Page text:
The British pound is weak today, and is currently selling off against all major currencies including the US dollar, the euro and the Japanese yen. Looking at technical indicators, the pound is no longer looking overbought on a daily and weekly timeframe. Earlier, we wrote that the pound was looking susceptible to profit taking. Domestic politics and Brexit trade deal issues are driving the latest bout of weakness for the currency. Looking at the latest news, UK Brexit Secretary David Davis is pushing back against an October deadline for securing a transition deal. The EU has offered the UK a transition deal, whereby the country will be subject to all EU rules (including new EU rules) without any voting rights for a period of 21 months following Brexit. The jurisdiction of EU courts and the issue of new EU rules have been contentious. According to Bloomberg, Davis is refusing to agree to a transition deal unless the terms of a trade deal are clearer. Looking at domestic politics, Theresa May is under pressure as the House of Lords has pointed out "crucial flaws" in the European Union (withdrawal) bill. As the bill has been passed by the lower house of Parliament, the House of Lords is not expected to veto the bill. Rumors regarding a no-confidence vote and calls for Philip Hammond to resign are further complicating the picture for May. Our short-term and medium-term outlook on the pound remains bullish.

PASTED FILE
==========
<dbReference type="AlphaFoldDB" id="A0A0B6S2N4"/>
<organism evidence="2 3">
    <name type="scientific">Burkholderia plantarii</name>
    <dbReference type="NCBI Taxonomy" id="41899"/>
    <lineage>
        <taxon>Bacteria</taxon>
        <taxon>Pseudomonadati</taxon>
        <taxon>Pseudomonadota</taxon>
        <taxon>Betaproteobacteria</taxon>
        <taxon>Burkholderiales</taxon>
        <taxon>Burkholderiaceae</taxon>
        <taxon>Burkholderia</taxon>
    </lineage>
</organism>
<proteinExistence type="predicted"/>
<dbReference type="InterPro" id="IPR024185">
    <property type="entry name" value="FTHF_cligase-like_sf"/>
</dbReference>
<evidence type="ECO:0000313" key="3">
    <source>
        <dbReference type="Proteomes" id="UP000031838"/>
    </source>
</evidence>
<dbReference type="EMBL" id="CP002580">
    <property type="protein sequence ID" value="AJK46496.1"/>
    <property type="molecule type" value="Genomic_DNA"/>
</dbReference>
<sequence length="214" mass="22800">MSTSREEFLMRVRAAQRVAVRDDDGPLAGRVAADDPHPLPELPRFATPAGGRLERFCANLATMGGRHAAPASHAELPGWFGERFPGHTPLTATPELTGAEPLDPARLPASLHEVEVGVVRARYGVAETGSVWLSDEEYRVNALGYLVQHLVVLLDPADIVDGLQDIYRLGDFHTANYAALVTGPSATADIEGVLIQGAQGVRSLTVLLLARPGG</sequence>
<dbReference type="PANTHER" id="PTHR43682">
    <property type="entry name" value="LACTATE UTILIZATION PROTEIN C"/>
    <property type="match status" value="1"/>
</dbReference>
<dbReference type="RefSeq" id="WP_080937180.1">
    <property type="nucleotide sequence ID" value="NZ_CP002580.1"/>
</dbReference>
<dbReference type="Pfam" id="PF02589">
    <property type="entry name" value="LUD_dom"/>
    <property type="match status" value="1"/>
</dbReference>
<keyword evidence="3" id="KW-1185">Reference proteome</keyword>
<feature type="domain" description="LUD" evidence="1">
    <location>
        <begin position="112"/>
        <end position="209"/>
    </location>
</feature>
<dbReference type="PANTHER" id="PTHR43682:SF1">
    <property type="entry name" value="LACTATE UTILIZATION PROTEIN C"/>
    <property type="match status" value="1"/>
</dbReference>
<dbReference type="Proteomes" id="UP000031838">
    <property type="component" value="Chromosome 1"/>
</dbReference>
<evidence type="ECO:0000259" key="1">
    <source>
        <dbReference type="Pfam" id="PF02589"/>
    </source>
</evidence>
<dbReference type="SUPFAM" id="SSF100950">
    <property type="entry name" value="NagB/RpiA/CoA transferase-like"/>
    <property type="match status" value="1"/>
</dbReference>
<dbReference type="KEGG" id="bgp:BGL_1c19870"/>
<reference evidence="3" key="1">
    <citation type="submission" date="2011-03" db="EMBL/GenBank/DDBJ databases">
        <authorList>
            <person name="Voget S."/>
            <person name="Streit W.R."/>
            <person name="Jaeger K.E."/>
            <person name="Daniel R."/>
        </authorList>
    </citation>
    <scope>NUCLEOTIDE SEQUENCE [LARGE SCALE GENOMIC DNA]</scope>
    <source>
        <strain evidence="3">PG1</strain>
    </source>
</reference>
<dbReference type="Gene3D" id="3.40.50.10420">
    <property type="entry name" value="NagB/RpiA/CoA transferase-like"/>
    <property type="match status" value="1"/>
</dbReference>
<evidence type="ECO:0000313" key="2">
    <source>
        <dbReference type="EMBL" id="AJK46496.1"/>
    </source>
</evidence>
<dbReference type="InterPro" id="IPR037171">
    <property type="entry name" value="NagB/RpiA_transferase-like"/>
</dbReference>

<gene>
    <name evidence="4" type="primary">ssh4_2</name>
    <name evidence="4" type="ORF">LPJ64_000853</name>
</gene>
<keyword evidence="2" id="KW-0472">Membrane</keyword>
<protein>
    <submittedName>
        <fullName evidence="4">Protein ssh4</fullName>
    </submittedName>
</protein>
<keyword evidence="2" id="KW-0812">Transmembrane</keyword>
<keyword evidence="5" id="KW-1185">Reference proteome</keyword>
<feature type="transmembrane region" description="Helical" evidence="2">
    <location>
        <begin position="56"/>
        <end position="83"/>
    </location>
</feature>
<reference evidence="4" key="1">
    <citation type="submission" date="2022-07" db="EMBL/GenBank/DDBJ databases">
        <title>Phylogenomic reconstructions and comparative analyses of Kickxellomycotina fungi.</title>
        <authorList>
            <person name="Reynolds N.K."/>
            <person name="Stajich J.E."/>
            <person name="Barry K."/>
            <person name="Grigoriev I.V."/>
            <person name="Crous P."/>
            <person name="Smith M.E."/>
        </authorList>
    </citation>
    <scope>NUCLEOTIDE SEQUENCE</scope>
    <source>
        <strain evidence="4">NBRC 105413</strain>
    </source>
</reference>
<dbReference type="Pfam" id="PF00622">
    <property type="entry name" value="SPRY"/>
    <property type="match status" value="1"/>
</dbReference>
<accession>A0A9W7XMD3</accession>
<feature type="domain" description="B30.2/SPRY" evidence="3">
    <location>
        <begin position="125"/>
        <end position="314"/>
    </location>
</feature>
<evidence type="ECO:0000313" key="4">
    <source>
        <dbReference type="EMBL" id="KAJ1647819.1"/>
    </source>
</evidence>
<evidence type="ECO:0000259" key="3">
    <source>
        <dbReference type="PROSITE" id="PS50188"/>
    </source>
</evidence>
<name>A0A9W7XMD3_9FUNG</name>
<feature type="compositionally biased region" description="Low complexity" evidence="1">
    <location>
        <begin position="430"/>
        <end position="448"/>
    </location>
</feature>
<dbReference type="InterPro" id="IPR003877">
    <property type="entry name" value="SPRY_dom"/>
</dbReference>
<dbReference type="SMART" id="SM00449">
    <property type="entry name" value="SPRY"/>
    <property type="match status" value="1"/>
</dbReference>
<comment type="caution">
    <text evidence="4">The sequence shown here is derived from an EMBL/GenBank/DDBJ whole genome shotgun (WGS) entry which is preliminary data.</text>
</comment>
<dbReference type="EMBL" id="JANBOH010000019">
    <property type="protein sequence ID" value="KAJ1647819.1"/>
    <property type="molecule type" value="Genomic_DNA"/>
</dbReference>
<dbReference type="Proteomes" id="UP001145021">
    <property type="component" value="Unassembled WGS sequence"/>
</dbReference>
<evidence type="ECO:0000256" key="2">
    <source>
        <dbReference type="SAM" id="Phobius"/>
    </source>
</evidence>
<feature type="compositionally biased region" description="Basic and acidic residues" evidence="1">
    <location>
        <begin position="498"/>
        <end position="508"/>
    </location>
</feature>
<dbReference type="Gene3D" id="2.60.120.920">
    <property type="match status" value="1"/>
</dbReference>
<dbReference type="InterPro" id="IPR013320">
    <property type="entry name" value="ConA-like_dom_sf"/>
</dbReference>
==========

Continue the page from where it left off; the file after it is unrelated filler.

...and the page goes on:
GBP/USD is currently above 1.4010. EUR/GBP is up, with the exchange rate above 0.8810. The pound is flat against the Australian dollar and the Canadian dollar. GBP/AUD is currently above 1.7380, while GBP/CAD is above 1.7330.
This is a reasonably light week for economic data relating to the pound. Later today, we’ll see consumer credit and mortgage approvals. On Wednesday, we’ll see Gfk consumer confidence. On Thursday, we’ll get Markit manufacturing PMIs. Finally, on Friday we’ll get construction PMIs. Last week, Q4 GDP growth was ahead of expectations.
As the pound continues to strengthen, we are now bullish on the currency in the medium-term. The pound is now trading within normal conditions. This is based on a range of technical indicators looking at a weekly chart.